LGBT revolution: Genderless clothing and toilets appearing in Tokyo
Overseas there has recently been a lot of talk about making things like public toilets “genderless” so as not to show bias towards people who do not identity by binary genders.
Japan has not embraced this kind of debate in the same way, not least because the LGBT community is largely reduced to being a subculture without real legal rights. On the other hand, fluid gender identity has been part of Japanese culture for a long time in Kabuki and so on. In many ways people just don’t need all the labels and legal discussions that have obsessed other countries for the past generation.
Things are changing, though, as we see more and more local governments giving legal recognition to same-sex couples, not least Shibuya and Setagaya wards in Tokyo, and the growth of Tokyo Rainbow Pride, whose march had record attendance this year of over 6,000.
The discount store Don Quijote has recently said that it has installed unisex restrooms at its flagship Shibuya store.
The business federation Keidanren also conducted a survey and announced this month that found that over 40% of major corporations are doing something to make it easier for LGBT people to work.
We also heard about a Tokyo-based website that offers genderless clothing alterations.
Some lesbian, gay, bisexual and transgender customers might be reluctant to visit a store to ask for alterations to their clothes, so an online service has stepped in.
Tokyo-based En Coton set up the website Madam M last year. It claims to be Japan’s first genderless clothing repair shop. The picture shows the website at the 2016 Tokyo Rainbow Pride.
“There are many places in cities where LGBT people interact, but there are also people in regional areas who are afraid to speak (about their concerns) to those around them,” said Koki Hashimoto, who runs the Madam M website.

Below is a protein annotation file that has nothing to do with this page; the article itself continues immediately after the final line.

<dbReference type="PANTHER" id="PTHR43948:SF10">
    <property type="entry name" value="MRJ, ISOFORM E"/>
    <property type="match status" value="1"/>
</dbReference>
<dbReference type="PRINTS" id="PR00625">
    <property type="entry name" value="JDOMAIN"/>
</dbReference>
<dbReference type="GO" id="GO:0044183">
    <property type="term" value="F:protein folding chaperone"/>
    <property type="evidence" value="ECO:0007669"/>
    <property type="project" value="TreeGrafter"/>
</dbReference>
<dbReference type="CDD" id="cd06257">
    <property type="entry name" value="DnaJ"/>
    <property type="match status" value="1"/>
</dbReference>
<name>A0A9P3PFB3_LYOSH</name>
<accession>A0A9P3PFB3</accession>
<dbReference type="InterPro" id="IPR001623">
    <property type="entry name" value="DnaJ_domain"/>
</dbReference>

The shop has provided a way for anyone, regardless of gender identity, to arrange alterations anonymously over the internet.
For transgender individuals, ready-made clothing they had hoped to wear might not fit properly, such as in the shoulder width or sleeve length.
Even if the clothing is resized to fit at a regular clothes repair shop, it might be lacking a particular femininity or masculinity that can only be handled by making more substantial alterations, the company said. Indeed, requests will vary greatly, it said.
Customers may feel reluctant to explain these details to store clerks or in front of other customers. A man who wishes to have his skirt altered might lie and say it is for his wife, while a woman who brings in men’s clothing might claim it belongs to her brother.
They want to make it an open service ideal also for the gender-curious or the beginner. “We want to make this a place where people feel free to consult with us,” Hashimoto said. Customers unsure about taking their own measurements can ask questions by email.